Shopkeeper’s Monkey Pulls Off Girl’s Headscarf, Sparked Violence Between Rival Groups in Libya that Left 16 DeadPosted: November 20, 2016
The monkey pulled off one of the girls’ head scarf, leading men from the Awlad Suleiman tribe to retaliate by killing three people from the Gaddadfa tribe, as well as the monkey.
“There was an escalation on the second and third days with the use of tanks, mortars and other heavy weapons. There are still sporadic clashes and life is completely shut down in the areas where there has been fighting.”
According to residents and local reports, the latest bout of violence erupted between two tribes after an incident in which a monkey that belonged to a shopkeeper from the Gaddadfa tribe attacked a group of schoolgirls who were passing by.
“There are women and children among the wounded and some foreigners from sub-Saharan African countries among those killed due to indiscriminate shelling.”
The monkey pulled off one of the girls’ head scarf, leading men from the Awlad Suleiman tribe to retaliate by killing three people from the Gaddadfa tribe as well as the monkey, according to a resident who spoke to Reuters.
City officials could not be reached to confirm the accounts.
“There was an escalation on the second and third days with the use of tanks, mortars and other heavy weapons,” the resident told Reuters by telephone, speaking on condition of anonymity because of the denigrating security situation. Read the rest of this entry »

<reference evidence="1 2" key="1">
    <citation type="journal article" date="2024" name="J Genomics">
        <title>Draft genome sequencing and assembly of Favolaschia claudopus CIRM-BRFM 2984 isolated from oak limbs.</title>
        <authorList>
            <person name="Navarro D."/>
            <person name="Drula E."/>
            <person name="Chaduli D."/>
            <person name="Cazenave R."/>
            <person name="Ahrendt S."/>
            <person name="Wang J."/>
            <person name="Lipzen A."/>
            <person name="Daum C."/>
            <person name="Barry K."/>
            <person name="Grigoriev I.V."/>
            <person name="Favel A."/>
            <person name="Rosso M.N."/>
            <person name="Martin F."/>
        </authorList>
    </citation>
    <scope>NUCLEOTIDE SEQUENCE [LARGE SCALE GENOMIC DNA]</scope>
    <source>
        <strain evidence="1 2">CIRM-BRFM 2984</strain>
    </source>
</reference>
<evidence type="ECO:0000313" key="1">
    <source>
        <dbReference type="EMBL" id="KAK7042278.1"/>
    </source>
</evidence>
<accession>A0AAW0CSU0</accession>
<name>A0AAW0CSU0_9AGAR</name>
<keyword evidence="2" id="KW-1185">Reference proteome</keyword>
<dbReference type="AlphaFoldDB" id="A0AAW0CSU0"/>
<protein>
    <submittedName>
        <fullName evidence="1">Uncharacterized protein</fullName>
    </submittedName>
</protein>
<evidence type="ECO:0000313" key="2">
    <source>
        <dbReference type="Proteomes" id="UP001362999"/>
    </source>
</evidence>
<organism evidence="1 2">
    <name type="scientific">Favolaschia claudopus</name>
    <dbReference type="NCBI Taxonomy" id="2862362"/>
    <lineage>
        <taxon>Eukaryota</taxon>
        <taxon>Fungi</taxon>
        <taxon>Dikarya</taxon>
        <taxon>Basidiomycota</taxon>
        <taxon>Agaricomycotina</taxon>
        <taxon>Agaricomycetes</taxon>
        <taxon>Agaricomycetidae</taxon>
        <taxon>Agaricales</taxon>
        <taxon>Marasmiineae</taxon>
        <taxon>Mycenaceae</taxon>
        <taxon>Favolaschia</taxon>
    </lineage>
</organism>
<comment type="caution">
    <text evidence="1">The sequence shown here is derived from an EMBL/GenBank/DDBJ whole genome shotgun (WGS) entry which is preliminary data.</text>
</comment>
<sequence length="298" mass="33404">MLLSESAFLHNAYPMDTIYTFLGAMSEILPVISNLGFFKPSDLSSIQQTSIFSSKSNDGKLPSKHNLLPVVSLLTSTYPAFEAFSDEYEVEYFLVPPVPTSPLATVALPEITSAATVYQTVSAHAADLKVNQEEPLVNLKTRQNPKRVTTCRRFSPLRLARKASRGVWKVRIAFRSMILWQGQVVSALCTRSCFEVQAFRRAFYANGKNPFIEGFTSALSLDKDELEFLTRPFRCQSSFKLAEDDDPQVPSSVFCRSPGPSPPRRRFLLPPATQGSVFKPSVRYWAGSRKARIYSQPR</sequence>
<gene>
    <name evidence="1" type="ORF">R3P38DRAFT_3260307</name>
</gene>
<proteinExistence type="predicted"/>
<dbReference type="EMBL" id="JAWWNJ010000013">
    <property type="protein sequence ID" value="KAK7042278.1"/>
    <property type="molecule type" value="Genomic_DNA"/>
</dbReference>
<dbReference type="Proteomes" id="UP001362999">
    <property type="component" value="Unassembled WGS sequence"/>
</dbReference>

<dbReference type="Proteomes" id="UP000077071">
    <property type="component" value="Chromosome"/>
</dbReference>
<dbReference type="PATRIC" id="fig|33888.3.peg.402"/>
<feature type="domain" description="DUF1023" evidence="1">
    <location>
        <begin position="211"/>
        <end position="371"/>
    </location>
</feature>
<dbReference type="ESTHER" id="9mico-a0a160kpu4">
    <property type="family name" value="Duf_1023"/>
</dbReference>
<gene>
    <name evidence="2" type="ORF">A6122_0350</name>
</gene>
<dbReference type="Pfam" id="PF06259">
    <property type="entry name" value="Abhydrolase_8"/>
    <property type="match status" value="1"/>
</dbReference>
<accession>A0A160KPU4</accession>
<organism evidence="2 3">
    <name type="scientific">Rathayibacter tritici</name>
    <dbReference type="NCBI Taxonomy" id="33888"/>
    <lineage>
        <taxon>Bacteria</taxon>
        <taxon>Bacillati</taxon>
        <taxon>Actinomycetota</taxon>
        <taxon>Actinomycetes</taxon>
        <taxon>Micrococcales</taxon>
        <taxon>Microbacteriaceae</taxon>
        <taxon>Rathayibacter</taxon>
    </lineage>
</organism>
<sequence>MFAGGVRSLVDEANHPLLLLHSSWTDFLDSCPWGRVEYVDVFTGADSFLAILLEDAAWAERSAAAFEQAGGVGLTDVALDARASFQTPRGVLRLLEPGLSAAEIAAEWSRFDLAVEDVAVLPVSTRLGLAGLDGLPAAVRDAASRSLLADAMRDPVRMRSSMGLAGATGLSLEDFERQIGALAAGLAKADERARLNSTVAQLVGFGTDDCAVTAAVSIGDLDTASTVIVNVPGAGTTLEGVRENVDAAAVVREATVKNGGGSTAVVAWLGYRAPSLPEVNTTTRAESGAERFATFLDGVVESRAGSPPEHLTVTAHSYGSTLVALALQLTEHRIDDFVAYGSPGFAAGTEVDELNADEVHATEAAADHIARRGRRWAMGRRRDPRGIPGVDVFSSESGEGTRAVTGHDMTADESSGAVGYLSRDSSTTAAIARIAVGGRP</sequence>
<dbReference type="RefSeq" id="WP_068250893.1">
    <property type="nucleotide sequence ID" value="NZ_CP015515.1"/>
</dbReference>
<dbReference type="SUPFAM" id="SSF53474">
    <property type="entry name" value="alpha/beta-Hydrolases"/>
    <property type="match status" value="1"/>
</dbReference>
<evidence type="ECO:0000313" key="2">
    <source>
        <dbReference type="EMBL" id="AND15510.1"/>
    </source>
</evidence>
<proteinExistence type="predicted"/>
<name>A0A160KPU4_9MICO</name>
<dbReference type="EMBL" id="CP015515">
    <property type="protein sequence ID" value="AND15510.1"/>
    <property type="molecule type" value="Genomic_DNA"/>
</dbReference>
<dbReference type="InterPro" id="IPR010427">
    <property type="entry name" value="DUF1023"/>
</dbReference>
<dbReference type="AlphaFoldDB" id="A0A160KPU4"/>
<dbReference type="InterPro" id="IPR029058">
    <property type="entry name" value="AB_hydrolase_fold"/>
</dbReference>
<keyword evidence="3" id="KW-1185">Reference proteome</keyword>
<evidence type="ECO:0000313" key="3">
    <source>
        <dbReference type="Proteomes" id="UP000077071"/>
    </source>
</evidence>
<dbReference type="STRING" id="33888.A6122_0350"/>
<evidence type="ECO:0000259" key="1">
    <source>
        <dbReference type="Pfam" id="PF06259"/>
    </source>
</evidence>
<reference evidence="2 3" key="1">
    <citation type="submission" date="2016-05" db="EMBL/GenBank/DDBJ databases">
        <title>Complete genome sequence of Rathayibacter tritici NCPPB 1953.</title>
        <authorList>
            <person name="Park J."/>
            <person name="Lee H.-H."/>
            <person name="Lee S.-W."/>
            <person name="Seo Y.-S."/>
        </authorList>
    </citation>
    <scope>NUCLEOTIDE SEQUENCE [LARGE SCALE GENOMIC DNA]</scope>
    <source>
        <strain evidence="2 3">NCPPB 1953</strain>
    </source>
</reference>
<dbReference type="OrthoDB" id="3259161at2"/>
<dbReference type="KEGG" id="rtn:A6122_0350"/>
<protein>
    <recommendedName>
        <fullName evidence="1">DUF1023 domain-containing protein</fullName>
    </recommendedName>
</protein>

A monkey kisses the cardboard cutout of US Presidential candidate Donald Trump during a selection intended to predict the result of the US election, at a park in Changsha, in China’s Hunan province on November 3, 2016. The monkey chose Republican candidate Donald Trump.
New archaeological evidence suggests that Brazilian capuchins have been using stone tools to crack open cashew nuts for at least 700 years. Researchers say, to date, they have found the earliest archaeological examples of monkey tool use outside of Africa. In their paper, published in Current Biology, they suggest it raises questions about the origins and spread of tool use in New World monkeys and, controversially perhaps, prompts us to look at whether early human behaviour was influenced by their observations of monkeys using stones as tools. The research was led by Dr Michael Haslam of the University of Oxford, who in previous papers presents archaeological evidence showing that wild macaques in coastal Thailand used stone tools for decades at least to open shellfish and nuts.
For the love of animals. Pass it on.